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Appeals Court Backs FDA Cigarette Labels


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Appeals Court Backs FDA Cigarette Labels

Despite a judge declaring that the Food & Drug Administration's cigarette labels violated freedom of speech, the U.S. Court of Appeals supports the FDA.

The Cincinnati-based appeals court went on to say that these restrictions were not unconstitutional and they did not violate tobacco companies' freedom of speech — a significant blow to cigarette companies, which would have to display graphic images on product cartons if labeling initiative is passed.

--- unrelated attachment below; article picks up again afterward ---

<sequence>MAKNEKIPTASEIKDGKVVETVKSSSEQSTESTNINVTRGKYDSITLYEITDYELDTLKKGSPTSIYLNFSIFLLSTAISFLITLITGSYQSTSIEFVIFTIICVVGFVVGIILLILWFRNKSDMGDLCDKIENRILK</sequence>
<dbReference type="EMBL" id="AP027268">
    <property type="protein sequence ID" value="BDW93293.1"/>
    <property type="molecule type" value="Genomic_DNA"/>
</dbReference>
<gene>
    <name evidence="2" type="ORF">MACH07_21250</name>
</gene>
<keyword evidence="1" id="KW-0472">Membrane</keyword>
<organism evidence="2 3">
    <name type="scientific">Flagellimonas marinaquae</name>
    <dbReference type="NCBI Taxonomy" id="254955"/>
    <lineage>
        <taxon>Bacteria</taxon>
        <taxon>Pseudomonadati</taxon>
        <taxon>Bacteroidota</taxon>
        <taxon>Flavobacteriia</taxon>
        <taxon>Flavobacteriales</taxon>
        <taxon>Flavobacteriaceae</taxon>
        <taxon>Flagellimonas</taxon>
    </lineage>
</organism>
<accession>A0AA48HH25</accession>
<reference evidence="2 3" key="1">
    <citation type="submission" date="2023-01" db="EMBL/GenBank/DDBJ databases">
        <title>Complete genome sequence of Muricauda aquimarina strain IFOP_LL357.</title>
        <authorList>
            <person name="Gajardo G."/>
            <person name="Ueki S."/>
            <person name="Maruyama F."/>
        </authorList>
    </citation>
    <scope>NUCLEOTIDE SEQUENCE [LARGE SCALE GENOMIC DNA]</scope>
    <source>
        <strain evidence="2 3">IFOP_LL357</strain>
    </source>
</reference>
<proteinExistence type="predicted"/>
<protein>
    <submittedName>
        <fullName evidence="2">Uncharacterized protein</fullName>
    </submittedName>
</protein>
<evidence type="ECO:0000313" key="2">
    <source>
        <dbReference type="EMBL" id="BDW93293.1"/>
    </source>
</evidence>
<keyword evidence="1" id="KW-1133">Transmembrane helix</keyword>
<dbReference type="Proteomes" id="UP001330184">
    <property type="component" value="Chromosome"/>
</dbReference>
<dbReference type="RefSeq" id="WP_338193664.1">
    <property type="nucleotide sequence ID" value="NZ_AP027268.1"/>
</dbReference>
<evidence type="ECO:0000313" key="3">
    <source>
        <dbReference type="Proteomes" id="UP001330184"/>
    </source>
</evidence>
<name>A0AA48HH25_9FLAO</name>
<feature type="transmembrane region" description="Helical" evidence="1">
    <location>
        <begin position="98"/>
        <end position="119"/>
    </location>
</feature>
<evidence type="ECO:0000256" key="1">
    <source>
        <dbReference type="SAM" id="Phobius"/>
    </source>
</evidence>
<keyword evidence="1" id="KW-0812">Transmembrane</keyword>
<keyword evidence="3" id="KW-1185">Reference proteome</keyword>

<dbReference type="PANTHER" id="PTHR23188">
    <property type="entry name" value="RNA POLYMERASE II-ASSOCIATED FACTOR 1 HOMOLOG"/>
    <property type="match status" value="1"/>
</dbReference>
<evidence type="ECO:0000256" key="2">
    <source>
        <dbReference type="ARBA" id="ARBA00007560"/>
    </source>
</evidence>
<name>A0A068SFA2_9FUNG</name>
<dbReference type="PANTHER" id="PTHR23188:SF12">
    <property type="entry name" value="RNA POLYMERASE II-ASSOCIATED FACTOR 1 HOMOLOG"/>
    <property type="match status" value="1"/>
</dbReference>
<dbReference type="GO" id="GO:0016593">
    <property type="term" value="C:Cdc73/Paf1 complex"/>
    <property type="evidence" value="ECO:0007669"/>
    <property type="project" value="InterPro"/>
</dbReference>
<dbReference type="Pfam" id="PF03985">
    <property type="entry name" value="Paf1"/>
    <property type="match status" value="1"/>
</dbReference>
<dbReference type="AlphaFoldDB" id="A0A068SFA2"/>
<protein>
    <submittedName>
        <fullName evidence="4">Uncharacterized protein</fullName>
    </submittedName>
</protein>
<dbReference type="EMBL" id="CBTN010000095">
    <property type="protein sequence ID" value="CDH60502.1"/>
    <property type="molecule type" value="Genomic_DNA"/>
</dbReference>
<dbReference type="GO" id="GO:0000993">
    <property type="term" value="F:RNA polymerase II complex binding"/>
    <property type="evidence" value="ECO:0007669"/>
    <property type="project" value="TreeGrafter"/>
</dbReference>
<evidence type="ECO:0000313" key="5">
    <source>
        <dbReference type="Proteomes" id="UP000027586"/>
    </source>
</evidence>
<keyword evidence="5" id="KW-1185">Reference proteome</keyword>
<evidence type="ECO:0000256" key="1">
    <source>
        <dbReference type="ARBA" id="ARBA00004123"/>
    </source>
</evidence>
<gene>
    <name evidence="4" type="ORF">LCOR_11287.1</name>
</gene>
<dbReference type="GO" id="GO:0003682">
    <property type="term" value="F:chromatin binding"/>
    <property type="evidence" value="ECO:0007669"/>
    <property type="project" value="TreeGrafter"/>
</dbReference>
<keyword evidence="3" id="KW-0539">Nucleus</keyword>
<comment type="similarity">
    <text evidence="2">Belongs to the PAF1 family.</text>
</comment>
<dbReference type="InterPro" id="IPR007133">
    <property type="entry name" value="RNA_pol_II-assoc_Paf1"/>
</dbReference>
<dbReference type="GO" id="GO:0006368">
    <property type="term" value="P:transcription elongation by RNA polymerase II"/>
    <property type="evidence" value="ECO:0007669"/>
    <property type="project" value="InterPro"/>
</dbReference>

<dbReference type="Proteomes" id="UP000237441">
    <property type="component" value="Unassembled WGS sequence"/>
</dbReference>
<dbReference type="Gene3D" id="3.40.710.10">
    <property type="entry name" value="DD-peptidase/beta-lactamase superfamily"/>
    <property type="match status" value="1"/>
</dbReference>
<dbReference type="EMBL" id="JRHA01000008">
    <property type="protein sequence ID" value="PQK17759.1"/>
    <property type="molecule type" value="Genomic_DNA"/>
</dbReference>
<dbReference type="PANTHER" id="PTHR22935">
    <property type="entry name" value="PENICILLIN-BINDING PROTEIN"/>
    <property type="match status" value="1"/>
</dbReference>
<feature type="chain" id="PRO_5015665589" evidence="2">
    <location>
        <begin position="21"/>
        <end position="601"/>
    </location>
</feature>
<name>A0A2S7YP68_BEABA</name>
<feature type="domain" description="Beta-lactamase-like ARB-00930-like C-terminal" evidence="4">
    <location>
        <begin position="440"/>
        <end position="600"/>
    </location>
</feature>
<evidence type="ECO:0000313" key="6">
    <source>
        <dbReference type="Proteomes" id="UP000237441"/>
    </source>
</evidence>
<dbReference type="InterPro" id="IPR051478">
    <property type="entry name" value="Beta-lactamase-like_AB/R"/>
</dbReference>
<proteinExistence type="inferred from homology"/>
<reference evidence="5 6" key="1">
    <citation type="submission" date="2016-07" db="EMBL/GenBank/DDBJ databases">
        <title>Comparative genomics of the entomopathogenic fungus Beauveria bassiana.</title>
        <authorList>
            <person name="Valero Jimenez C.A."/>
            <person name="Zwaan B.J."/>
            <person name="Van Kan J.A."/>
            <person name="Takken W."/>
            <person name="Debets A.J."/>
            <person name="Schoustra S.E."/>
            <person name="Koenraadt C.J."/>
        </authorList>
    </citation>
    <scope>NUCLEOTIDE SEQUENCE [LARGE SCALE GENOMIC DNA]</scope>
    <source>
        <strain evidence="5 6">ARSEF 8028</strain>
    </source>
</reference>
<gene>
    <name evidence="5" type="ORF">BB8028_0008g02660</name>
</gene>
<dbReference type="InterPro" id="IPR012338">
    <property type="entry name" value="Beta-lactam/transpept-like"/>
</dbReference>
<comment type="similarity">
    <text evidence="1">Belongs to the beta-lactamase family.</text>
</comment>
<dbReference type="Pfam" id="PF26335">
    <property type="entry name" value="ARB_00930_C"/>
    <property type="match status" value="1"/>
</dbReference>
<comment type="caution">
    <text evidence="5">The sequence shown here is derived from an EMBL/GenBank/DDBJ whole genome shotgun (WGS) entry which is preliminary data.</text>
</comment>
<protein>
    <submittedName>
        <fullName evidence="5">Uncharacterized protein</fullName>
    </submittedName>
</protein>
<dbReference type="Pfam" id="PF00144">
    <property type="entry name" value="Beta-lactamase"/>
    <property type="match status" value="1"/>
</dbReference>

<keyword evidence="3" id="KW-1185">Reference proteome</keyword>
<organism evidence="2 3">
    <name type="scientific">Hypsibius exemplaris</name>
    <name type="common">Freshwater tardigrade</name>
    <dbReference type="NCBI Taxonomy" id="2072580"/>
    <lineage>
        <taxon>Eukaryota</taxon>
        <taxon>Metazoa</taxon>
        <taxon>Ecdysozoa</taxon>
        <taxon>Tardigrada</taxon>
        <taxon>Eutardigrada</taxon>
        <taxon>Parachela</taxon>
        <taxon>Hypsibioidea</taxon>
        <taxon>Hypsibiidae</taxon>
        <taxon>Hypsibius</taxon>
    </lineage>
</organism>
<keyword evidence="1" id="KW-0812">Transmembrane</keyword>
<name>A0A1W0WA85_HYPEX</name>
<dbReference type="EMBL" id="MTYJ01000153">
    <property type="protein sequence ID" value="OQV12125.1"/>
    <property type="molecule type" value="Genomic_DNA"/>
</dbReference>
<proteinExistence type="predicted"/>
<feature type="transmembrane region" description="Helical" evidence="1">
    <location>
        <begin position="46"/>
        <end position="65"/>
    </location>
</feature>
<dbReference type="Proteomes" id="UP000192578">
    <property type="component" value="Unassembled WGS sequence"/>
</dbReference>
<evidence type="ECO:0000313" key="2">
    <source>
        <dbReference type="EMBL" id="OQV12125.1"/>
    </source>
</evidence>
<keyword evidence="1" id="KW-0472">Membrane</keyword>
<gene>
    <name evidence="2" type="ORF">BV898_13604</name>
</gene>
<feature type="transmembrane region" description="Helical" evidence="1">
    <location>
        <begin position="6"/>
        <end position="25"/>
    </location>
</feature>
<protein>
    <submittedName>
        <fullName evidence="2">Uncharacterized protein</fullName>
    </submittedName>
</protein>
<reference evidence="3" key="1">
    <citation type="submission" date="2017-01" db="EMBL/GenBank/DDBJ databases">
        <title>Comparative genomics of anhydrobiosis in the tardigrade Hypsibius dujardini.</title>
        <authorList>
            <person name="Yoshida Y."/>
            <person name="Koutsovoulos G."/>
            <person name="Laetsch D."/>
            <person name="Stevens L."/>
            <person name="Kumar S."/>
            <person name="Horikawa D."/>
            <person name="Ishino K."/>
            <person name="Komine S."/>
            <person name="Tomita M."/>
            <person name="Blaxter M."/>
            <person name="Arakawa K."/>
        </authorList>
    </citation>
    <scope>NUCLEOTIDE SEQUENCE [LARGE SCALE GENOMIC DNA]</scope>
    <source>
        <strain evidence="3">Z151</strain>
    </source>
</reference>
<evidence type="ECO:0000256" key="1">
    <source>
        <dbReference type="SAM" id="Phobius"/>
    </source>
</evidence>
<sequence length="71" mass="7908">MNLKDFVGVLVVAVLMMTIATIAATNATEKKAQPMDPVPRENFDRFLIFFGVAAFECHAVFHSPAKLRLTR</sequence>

Judge Leon argued that the FDA's labels had been digitally enhanced to evoke an emotional response, which is why he originally claimed the initiative was unconstitutional. However, he didn't strike the proposal out, he merely delayed it by a year until courts could decide on a proper ruling.

Similar labels have been introduced in countries throughout the world and have achieved the results the FDA is aiming for. The World Health Organization found the visibility of the labels in foreign packaging had led to 25 percent of smokers dropping the habit in some countries, reports.

The FDA hopes to cut the smoking population by 213,000 by 2013.